In an age where zombies and virus-ridden-apocalypses flesh out the plot of 90% of new games, Days Gone could have easily been one more unremarkable story added to the growing pile – here’s why it wasn’t.
Zombies are defined as undead, flesh-eating monsters and honestly, there’s only so many ways you can twist that story ’til it gets old. Days Gone took a page from Last of Us when they created different strains of the virus and forced players to adapt to an ever-changing enemy. Fighting a pack of freakers is one thing, but getting up close and personal with a breaker or screamer might spell out your death if you don’t think fast.
Days Gone is also filled with a bunch of well-written survivors. Boozer (the brother you struggle to keep alive,) Ricky (the fiery mechanic who rode with Deac back in the day,) and a slew of questionable leaders who remind you why the life of a drifter might not be such a bad idea. And of course, there’s the mystery surrounding Sarah – Deacon’s missing wife. We learn about Sarah and Deac’s relationship through heartfelt flashbacks and occasionally riding out to her grave but Deac’s grief soon turns to desperation when he discovers that Sarah might not actually be dead. The search for Sarah is like a beacon of hope as we ride through the bleak freakshow.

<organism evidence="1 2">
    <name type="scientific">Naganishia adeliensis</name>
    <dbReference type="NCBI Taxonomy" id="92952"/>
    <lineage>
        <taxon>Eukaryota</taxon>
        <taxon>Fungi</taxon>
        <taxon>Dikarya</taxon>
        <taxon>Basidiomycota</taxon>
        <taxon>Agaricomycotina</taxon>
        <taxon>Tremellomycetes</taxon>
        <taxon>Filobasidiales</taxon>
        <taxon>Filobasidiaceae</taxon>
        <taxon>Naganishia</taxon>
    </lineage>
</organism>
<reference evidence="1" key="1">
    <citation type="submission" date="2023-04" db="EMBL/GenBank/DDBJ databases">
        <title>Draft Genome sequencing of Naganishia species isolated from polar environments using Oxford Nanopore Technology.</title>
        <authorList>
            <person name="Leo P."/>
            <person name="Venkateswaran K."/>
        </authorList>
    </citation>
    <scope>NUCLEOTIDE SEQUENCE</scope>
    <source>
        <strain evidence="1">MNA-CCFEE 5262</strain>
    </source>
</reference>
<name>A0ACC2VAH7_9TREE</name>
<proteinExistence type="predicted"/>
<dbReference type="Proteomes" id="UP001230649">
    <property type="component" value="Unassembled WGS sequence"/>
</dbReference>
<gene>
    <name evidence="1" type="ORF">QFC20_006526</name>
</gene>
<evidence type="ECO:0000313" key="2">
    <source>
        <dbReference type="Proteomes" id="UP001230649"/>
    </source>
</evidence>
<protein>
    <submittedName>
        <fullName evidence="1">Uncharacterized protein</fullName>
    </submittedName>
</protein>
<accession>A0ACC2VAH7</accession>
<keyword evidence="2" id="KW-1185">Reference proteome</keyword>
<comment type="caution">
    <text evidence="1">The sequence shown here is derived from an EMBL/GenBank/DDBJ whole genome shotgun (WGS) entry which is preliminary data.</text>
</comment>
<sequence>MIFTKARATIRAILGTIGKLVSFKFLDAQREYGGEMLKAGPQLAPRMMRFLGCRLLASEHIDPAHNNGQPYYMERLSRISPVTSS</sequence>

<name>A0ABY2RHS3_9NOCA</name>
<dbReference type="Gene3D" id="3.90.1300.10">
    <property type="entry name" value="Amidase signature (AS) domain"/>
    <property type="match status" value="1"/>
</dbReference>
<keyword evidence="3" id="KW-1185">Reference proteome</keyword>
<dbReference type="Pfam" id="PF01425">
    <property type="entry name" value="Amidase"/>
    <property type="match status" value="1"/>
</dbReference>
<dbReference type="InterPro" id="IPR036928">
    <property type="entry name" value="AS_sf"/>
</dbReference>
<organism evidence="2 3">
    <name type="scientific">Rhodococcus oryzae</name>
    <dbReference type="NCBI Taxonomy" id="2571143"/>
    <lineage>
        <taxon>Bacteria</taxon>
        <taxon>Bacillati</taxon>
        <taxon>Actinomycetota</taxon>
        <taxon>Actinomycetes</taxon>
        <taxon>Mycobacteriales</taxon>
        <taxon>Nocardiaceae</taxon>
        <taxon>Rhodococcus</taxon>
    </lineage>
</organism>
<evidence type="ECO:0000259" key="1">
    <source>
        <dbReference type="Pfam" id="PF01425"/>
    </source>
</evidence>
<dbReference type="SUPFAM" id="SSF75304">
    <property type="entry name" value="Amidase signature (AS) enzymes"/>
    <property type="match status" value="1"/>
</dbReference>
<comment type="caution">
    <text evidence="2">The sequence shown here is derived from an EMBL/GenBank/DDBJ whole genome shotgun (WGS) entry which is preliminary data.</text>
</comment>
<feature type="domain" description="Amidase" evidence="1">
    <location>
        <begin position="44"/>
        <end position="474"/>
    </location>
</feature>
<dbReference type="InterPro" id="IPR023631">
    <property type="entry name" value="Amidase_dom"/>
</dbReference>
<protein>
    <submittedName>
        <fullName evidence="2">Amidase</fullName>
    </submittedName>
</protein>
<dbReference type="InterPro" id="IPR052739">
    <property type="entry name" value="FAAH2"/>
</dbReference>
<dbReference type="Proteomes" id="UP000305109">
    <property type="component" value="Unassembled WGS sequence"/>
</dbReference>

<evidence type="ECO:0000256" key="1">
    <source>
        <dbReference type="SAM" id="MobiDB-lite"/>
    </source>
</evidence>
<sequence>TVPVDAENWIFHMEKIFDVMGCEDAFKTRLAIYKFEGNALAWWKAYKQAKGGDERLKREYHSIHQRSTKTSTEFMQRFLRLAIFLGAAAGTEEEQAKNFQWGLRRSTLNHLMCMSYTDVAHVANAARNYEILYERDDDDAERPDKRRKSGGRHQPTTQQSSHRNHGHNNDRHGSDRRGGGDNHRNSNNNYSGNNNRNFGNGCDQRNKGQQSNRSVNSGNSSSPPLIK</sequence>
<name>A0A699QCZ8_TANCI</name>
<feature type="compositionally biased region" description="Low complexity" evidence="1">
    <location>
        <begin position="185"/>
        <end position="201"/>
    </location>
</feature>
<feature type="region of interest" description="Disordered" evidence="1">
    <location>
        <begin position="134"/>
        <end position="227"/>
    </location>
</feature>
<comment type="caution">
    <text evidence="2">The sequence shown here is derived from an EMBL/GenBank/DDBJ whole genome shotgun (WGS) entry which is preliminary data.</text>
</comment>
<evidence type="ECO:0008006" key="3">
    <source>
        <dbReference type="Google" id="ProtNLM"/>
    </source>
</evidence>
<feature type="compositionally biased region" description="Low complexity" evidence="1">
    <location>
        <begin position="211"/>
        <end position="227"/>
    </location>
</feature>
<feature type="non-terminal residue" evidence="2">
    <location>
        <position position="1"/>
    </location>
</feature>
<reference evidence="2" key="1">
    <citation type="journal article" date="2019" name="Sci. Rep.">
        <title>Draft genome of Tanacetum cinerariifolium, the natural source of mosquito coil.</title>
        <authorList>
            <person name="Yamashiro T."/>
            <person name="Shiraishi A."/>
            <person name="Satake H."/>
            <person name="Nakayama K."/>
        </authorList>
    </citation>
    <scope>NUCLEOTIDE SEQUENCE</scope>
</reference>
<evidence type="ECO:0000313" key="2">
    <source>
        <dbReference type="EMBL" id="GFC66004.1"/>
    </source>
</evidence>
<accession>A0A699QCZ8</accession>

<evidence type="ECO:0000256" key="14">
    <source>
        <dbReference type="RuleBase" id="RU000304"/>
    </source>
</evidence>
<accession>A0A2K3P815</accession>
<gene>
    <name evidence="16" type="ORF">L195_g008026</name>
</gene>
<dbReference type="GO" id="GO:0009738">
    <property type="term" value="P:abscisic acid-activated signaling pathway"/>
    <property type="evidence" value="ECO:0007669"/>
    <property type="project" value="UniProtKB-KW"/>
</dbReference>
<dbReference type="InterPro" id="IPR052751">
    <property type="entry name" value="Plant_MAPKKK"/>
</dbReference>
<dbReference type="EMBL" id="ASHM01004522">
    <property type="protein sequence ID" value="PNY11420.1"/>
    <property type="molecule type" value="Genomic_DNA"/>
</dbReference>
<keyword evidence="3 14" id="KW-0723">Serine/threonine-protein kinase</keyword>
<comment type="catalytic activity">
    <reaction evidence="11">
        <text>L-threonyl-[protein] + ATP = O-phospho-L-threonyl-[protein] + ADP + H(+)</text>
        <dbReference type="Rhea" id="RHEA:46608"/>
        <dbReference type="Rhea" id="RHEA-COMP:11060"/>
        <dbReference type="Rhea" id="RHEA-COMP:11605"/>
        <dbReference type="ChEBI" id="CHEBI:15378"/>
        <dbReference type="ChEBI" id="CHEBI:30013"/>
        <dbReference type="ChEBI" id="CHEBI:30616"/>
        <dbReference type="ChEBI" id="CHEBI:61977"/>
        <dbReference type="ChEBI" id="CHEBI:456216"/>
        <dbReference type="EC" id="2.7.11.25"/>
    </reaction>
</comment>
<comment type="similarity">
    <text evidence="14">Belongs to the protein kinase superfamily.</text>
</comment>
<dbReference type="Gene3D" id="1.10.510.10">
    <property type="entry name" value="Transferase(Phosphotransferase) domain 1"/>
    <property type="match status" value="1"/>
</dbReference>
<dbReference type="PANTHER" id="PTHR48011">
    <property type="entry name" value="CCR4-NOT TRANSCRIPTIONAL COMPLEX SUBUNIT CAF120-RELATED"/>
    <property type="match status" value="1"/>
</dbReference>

Last but not least, Days Gone is just plain fun. With several breathtaking biomes, diverse settlements and an ever-changing weather system, it’s a universe worth taking the time to explore. Your bike – which is totally customizable – quickly becomes your best friend and will get you out of tight spots if you upgrade it right. Hordes are a challenge for even the most experienced fans of FPS and whether you fancy yourself a master of the crossbow or a builder of crazy melee weapons, there’s a gameplay style for everyone.